Metal Gear is an overhead military action-adventure stealth video game originally released in 1987 by Konami for the MSX2 computer standard in Japan and parts of Europe. Considered to be the progenitor of the stealth game genre, it was also the first video game designed by Hideo Kojima, who also directed many of the later Metal Gear sequels. A heavily altered port was produced for the Famicom/NES (without Kojima's involvement), along with a remade version based on the original MSX2 game that was released for the PlayStation 2 as a bonus game in Metal Gear Solid 3: Subsistence and, as a result, is also included in Metal Gear Solid HD Collection and Metal Gear Solid: The Legacy Collection.
The game revolves around a special forces operative codenamed Solid Snake who goes into a solo infiltration mission into the fortified state of Outer Heaven to destroy Metal Gear, a bipedal walking tank capable of launching nuclear missiles from anywhere in the world.
The player must navigate the main character, a military operative codenamed Solid Snake, through various locations, while avoiding visual contact and direct confrontation with patrolling guards. If the player is seen, the game enters the 'Alert Mode.' In this situation, Snake must escape from enemy's sight in order to resume infiltration. The method of escaping varies depending on the circumstances behind discovery:
If Snake is seen and only a single exclamation mark appears over an enemy's head, only the enemies in the player's present screen will attack and Snake can escape by simply moving to an adjacent screen.
However, if two exclamation marks appear over the enemy (or the player triggers an alarm by being spotted by a camera, infrared sensor or by using an unsilenced weapon), reinforcements from off-screen will appear as well. Snake can only escape by eliminating all incoming enemies, going outdoors, or by entering an elevator.
The player starts the game unarmed, but eventually gain access to a variety of firearms and explosives, starting with the Beretta 92F and working their way up to guided missiles and the RPG-7 rocket launcher. Ammo and supplies for each weapon are limited, but are replenished by picking up ammunition caches or additional supplies. Weapons can not only be used to kill enemies, but also to clear obstacles such as hollow walls and electrified floors. Snake can also use his fists to punch and defeat patrolling enemies. Occasionally, if the player defeats a guard with punches without alerting anyone, the defeated guard will yield a single unit of rations or an ammo box that can be picked up. In addition to enemy guards, the player will also be confronted by mercenaries who will challenge the player to combat, serving as the boss characters.
The enemy base consists of three different buildings, with multiple floors (including basement levels) within them. The player uses key cards and other items to unlock doors and explore new areas. Each door will only open to its corresponding key cards. Information can be obtained by rescuing hostages being held within the buildings. After rescuing five hostages, the player's rank will increase by one star (with the maximum rank being four stars), allowing for increased carrying capacity and maximum health. However, if a hostage is killed, the player is demoted to the previous rank.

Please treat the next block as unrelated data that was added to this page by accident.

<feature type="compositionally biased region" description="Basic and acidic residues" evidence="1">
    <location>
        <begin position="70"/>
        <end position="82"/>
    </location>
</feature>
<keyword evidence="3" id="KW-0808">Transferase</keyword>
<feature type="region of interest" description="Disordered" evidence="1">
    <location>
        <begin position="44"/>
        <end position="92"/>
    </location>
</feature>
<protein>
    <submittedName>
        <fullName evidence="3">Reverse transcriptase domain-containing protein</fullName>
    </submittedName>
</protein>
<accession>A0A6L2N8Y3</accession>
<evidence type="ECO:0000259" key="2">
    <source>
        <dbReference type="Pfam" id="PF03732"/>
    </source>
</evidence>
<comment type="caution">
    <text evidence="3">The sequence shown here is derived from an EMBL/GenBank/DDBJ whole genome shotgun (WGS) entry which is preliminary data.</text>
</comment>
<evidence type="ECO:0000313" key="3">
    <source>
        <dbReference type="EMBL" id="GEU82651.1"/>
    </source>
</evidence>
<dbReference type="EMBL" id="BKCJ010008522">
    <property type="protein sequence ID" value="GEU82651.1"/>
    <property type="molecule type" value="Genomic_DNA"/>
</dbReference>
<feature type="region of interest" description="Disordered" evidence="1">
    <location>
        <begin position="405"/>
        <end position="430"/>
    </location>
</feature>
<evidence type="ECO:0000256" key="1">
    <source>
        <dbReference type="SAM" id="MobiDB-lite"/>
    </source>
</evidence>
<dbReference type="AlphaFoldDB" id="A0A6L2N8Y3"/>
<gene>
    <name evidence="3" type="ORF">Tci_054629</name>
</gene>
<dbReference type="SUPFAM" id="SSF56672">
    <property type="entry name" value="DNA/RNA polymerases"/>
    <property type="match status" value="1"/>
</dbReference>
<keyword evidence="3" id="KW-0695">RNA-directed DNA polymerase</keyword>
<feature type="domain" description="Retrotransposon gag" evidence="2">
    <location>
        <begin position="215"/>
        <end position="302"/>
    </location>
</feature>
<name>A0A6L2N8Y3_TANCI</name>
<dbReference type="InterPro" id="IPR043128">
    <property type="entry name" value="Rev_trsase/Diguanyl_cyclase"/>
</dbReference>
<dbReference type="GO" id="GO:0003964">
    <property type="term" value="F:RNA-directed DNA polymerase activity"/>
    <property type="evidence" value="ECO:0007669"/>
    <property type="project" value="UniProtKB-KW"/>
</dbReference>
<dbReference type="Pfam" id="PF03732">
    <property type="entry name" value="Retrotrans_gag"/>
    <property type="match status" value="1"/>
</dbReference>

A transceiver is available for the player to communicate with their commanding officer, Big Boss, or one of the resistance members operating covertly near Outer Heaven (Schneider, Diane, and Jennifer). Each of Snake's allies specializes in a specific subject. The player must keep track of their allies' frequency numbers in order to contact them. All of the radio messages are dependent on the rooms where the player is located.
This version of Metal Gear was designed for personal computers with operating system MS-DOS (Microsoft Disk Operating System),
which was operating system developed by Microsoft in 1981. It was the most widely-used operating system in the first half of the 1990s. MS-DOS was supplied
with most of the IBM computers that purchased a license from Microsoft. After 1995, it was pushed out by a graphically more advanced system - Windows and
its development was ceased in 2000. At the
time of its greatest fame, several thousand games designed specifically for computers with this system were created. Today, its development is no longer continue
and for emulation the free DOSBox emulator is most often used. More information about MS-DOS operating system can be found
Available online emulators:
5 different online emulators are available for Metal Gear. These emulators differ not only in the technology they use to emulate old games, but also in support of various game controllers, multiplayer mode, mobile phone touchscreen, emulation speed, absence or presence of embedded ads and in many other parameters. For
maximum gaming enjoyment, it's important to choose the right emulator, because on each PC and in different Internet browsers, the individual emulators behave differently. The basic
features of each emulator available for this game Metal Gear are summarized in the following table:
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